Pricing A Home

Every deal at some point comes down to the price. How much is it that home worth? How much can I get for my home? How cheap can we get that home?

As a real estate professional pricing is a large part of the job. Here are a few things you should know about pricing;


Your home is not an ATM. No buyer cares that you really need to pay off your RV and line of credit with the proceeds of your sale. Think of it in reverse, if your $300,000 home had only $100,000 left on the mortgage and you went to sell it, would you sell it for $100,000? NO! So if your $300,000 home has $260,000 on the mortgage, your RV loan is $60,000 and your line of credit is at $25,000, you cannot sell your home for $345,000.

Just because you put $90,000 worth of renovations into your home doesn't mean you'll get that all back out. If comparable homes to your's are selling for $300,000, your home that was slightly dated when you bought it at $240,000, and then put in $20,000 of windows, $25,000 of stone and stucco, $20,000 of flooring, and $25,000 in kitchen, doesn't magically become $330,000. If the comparable homes are also dated, then you may have a case for the shiny home price.


If you're looking at homes around $260,000 (considering the agent pricing them, knew the market) it's okay to offer a lower price. However, subtracting the cost of all the changes or upgrades you would do to the home off of the list price is not the right way to do it. The way an agent should be pricing a home to sell is, if that home was "shiny" (the term used when a home has all the reasonable possible updates done to it) and comparable homes were selling for $300,000, that should be the price. But if the home is dated, the agent will be subtracting the cost of updates needed from the asking price. Those figures will often be a little conservative being as the agent is representing the seller. Example; $300,000 shiny price, needs $10,000 for flooring, $15,000 for a kitchen and $15,000 for windows, that home asking price should be $260,000. Notice the numbers I used are exemplary that the seller will always be lower on the price of updates than the buyer who wants to do everything done to the nines for their enjoyment, haha, but it's the truth.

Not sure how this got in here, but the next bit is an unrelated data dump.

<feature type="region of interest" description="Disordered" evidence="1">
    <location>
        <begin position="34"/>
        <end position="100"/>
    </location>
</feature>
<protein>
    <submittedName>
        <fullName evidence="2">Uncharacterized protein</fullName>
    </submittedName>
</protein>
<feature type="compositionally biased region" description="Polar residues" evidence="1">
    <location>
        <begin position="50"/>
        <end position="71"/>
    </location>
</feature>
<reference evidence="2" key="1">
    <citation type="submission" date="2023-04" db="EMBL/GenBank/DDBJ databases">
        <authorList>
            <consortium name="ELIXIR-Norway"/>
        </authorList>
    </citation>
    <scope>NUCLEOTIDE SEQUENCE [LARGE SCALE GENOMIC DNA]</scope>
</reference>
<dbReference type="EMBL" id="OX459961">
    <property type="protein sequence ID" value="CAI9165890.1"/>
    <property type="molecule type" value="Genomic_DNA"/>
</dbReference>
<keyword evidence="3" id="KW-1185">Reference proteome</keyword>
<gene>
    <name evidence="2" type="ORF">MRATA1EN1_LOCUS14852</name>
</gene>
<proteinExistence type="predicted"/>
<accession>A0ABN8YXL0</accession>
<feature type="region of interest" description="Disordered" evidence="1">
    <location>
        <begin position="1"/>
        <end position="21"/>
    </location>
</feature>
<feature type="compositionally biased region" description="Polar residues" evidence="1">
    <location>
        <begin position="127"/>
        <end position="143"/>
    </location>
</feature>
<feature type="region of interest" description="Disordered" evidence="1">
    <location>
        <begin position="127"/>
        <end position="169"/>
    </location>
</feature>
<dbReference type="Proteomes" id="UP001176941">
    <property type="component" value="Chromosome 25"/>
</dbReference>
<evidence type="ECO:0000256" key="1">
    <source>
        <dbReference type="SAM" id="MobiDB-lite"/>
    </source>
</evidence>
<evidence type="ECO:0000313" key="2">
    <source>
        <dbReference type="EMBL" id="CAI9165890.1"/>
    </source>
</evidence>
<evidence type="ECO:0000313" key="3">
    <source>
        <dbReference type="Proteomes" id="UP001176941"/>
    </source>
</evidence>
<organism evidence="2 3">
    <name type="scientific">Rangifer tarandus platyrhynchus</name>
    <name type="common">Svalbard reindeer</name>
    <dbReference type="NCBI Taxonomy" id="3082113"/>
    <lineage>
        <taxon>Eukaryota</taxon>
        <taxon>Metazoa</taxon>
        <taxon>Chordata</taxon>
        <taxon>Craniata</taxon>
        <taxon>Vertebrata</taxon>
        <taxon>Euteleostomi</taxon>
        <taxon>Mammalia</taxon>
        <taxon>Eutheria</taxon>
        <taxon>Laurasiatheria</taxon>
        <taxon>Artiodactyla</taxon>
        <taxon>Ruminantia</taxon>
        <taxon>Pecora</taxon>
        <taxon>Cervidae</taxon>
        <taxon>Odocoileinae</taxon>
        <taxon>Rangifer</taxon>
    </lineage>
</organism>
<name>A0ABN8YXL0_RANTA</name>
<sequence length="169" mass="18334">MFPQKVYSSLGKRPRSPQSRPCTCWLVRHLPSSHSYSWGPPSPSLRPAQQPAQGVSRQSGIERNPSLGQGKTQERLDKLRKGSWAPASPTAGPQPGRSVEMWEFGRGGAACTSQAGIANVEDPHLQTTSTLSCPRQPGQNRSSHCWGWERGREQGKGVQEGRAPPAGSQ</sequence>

It is customary to offer and to buy under list price. However, be aware that many builders will have set prices and may not move on them. As for resale homes, ask your buyer rep what the average list to sell price ratio is for the market you're buying in and try to stay within that parameter. If you and your agent can't see the value in an asking price the time might right to go outside of that parameter or move on to another home. If you are in a market where multiple offers and sales over list price are the norm, good luck to you, totally different blog.


The key is "COMPARABLE SALES". Homes prices should be, and usually are set using comparable sale prices. If similar homes are selling at $300,000 (notice how I keep going back to the same number?) then the price of your home should be $300,000. A builder can use cost of input to price but if comparable homes are selling for less, he won't sell many. Your agent should be able to provide you with a list of comparable sales. In the case of very unique homes with no comps, you can throw this whole blog out the window.



Cam Toews

Cam Toews

Sales Representative
CENTURY 21 Westman Realty Ltd.
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